The Fellowship of Life
a Christian-based vegetarian group founded in 1973


God's Animals
by Dom Ambrose Agius, OSB, MA

(Catholic Study Circle for Animal Welfare, 1970)

Reviewed in the former British Union for the Abolition of Vivisection journal, AV Times, August 1970 edition:

Confounding Descartes

To those people who regard the Roman Catholic Church as a top heavy piece of dangerously unsound theological masonry whose attitude towards animals is epitomised by Descartes' suggestion that animals are like wound-up bits of clockwork and no more, God's Animals should, if they are intellectually honest come as a most pleasant surprise.

The author, the Rev. Ambrose Agius, OSB, is well known as the Chairman of the Catholic Study Circle for Animal Welfare, now in its 36th year, the organisation that has done much to disabuse Catholics of their right to hold oversimple Cartesian-inspired but unsound prejudices.

Stamps of approval

In this ten shilling book, which bears the official stamps of approval, the Nihil Obstets and Imprimaturs that signify declaration from doctrinal or moral error, Father Agius proves that there is a far greater wealth of largely unknown and unread equally respectable Catholic literature that specifically calls for the humane treatment of animals because they, like man, have been created by God.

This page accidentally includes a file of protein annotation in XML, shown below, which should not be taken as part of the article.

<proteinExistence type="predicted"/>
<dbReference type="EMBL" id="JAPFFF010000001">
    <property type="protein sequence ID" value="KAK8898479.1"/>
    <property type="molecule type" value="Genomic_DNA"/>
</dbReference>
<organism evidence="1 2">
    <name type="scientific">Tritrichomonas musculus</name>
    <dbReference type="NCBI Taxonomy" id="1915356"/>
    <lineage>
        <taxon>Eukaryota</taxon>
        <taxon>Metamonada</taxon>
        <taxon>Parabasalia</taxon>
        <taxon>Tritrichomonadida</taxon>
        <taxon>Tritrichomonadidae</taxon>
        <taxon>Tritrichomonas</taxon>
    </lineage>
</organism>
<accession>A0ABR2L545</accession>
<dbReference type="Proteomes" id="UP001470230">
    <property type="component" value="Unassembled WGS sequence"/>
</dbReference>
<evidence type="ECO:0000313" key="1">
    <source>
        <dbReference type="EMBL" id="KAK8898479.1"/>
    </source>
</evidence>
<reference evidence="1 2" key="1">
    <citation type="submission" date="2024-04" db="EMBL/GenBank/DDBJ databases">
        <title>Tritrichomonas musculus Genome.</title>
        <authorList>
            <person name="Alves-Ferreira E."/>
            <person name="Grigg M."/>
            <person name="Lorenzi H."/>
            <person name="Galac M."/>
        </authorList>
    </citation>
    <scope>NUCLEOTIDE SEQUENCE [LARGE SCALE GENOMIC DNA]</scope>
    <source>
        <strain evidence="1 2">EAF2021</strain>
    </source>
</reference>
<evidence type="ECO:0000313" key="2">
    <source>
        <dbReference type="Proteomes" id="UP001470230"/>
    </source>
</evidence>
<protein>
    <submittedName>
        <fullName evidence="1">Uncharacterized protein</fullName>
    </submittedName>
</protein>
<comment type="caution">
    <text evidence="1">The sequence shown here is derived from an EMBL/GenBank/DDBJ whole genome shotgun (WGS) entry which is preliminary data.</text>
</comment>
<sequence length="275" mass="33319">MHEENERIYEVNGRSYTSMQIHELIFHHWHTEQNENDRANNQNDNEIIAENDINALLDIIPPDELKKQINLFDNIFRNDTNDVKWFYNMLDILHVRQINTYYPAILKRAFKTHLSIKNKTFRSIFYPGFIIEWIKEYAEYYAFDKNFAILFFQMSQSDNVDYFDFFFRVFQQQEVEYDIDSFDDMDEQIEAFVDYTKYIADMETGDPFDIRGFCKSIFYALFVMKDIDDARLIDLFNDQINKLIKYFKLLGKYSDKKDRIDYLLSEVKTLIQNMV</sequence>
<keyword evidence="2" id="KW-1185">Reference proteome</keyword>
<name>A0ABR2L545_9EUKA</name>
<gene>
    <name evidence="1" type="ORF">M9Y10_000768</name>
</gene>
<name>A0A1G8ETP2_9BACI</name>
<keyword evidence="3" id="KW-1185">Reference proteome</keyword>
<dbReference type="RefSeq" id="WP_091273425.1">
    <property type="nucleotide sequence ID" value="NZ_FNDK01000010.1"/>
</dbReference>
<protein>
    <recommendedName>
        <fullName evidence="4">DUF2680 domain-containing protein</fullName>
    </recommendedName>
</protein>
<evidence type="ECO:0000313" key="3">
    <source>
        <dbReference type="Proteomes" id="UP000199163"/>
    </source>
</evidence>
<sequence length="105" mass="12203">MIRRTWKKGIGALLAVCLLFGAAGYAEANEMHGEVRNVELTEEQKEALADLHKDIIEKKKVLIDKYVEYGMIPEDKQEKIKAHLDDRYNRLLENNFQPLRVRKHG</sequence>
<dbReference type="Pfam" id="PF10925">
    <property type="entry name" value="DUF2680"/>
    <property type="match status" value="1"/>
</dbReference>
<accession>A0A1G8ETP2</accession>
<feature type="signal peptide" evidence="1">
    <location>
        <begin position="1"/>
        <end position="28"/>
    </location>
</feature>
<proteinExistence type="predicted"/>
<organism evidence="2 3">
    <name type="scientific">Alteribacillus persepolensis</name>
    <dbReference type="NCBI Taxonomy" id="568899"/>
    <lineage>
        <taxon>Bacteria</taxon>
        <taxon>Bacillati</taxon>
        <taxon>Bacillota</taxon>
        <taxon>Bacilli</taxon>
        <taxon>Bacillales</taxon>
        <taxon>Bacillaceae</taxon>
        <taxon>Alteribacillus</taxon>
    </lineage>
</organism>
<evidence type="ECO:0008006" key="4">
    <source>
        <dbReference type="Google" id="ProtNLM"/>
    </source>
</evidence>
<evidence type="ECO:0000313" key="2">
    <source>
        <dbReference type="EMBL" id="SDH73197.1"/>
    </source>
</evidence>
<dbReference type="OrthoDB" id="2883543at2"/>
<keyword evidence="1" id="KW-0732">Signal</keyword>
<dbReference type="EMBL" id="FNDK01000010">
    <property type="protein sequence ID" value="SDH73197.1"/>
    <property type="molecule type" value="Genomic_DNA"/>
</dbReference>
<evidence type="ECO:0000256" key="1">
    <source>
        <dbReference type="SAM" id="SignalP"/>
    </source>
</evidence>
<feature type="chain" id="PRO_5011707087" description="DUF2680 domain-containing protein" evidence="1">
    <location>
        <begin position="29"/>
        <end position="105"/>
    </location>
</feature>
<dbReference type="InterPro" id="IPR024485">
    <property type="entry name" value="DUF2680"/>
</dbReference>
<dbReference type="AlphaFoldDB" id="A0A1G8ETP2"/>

The book is well set-out and persuasive. It knocks the bottom out of any argument that insists that the RCC is, through the writings of its past and present intelligentsia, manifestly indifferent to the treatment of animals or that there is a lack of precedent to indicate that a positively kindly and understanding attitude to animals is morally obligatory to those of the faith.


It is to be hoped that this scholarly work will gain wide acceptance and that it will be consulted not only by those who seek to act humanely but cited in the future whenever the old anti-RCC attitude charges occur. In view of the fact that much unmerited criticism is levelled against the whole RCC rather than against individuals who believe themselves to be expressing official Catholic opinions, Father Agius has provided his Faith with what appears to be a strong and impenetrable shield. It will not, I hope, be laid aside to rust - as have apparently the writings of so many of the learned writers that he cites from remote antiquity to the present day.

Even though one is obliged to feel that it is the fear of the Law rather than of God that works consistently in the interests of animals, and again though one may suspect at times that the slush and sentimentality so often found in animal welfare literature is not by any means absent from the religious attitude of the dreary petits (and petites) religieux, in another context this book can be said to be an excellent bit of press relationship for that undersold commodity, God Himself.


Reproduced with thanks.

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